The Federal Reserve issued a statement last week clarifying that it will interpret the Volcker Rule to afford banking entities the full two-year period provided by the statute to conform their activities and investments to the Rule’s prohibitions and restrictions. The financial services industry should welcome this alternative to curtailing trading and investment activities earlier than the statute on its face would have required, but inevitably some questions remain. The Federal Reserve still has not given any indication whether it may extend this period. As compliance activities progress and we gain greater insight into the effect of the Rule on the economy, the public may seek even clearer guidance on this aspect of the Federal Reserve’s discretion.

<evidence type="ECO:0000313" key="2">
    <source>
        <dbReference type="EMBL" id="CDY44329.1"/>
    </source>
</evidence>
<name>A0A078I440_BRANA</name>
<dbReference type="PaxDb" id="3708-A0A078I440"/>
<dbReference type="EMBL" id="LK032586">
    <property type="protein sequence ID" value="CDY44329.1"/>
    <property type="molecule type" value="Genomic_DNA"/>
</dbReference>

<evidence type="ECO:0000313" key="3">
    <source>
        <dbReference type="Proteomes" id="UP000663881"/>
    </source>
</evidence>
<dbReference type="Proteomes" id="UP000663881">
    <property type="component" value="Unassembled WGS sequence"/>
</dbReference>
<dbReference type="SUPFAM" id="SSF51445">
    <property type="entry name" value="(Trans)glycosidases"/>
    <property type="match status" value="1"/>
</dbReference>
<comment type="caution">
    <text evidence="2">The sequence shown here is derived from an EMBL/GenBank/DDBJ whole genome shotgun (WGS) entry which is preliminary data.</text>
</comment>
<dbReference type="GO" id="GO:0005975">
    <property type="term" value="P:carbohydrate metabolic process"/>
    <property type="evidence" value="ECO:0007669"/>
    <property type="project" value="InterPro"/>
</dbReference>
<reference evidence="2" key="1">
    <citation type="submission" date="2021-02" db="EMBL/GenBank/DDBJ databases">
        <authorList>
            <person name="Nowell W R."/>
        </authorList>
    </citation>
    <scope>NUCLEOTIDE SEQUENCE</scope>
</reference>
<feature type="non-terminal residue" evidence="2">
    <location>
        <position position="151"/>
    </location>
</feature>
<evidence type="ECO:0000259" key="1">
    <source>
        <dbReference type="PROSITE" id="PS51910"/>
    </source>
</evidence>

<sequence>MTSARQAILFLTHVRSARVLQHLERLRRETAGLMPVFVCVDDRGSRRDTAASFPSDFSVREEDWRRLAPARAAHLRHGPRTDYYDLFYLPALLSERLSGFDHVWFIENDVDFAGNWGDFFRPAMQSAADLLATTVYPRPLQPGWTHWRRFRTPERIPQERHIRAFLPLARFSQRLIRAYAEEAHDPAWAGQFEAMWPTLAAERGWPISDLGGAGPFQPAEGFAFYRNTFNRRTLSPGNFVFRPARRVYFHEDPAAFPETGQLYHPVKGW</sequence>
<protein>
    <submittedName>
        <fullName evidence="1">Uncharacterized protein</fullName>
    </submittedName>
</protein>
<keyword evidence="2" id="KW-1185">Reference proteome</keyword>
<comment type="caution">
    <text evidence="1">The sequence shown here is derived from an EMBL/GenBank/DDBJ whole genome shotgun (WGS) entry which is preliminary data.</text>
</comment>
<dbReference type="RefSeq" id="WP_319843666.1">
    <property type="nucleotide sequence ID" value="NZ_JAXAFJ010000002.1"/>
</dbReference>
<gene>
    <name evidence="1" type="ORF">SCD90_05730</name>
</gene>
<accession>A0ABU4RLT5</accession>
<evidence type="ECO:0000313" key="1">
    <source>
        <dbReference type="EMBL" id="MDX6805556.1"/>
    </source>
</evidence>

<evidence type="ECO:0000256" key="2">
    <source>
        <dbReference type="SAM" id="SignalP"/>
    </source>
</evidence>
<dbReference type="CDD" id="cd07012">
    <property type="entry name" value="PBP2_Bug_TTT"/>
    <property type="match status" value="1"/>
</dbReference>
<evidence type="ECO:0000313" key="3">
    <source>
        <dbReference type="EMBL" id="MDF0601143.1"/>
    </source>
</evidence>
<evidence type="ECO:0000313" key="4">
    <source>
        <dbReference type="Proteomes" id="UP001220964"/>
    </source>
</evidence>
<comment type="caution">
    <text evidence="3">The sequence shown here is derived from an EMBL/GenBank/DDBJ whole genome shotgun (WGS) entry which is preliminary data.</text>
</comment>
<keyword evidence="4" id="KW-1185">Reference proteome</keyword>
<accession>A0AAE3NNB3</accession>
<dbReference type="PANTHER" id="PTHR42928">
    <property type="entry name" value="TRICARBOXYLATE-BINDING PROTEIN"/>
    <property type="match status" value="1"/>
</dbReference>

The Volcker Rule added a new section 13 (“Section 13”) to the Bank Holding Company Act of 1956 imposing prohibitions and requirements on a banking entity that engages in proprietary trading and has investments in or certain relationships with a hedge fund or private equity fund.  The Rule also provides that a non-bank financial company supervised by the Federal Reserve that engages in proprietary trading or makes hedge fund investments must comply with certain other requirements, including supplemental capital requirements or quantitative limitations.  The Rule takes effect on the earlier of two years after the date of its enactment, July 21, 2012, or 12 months after the date of issuance of rules implementing that section. Because the Agencies did not issue implementing rules by July 21, 2011, the effective date will be July 21, 2012.read more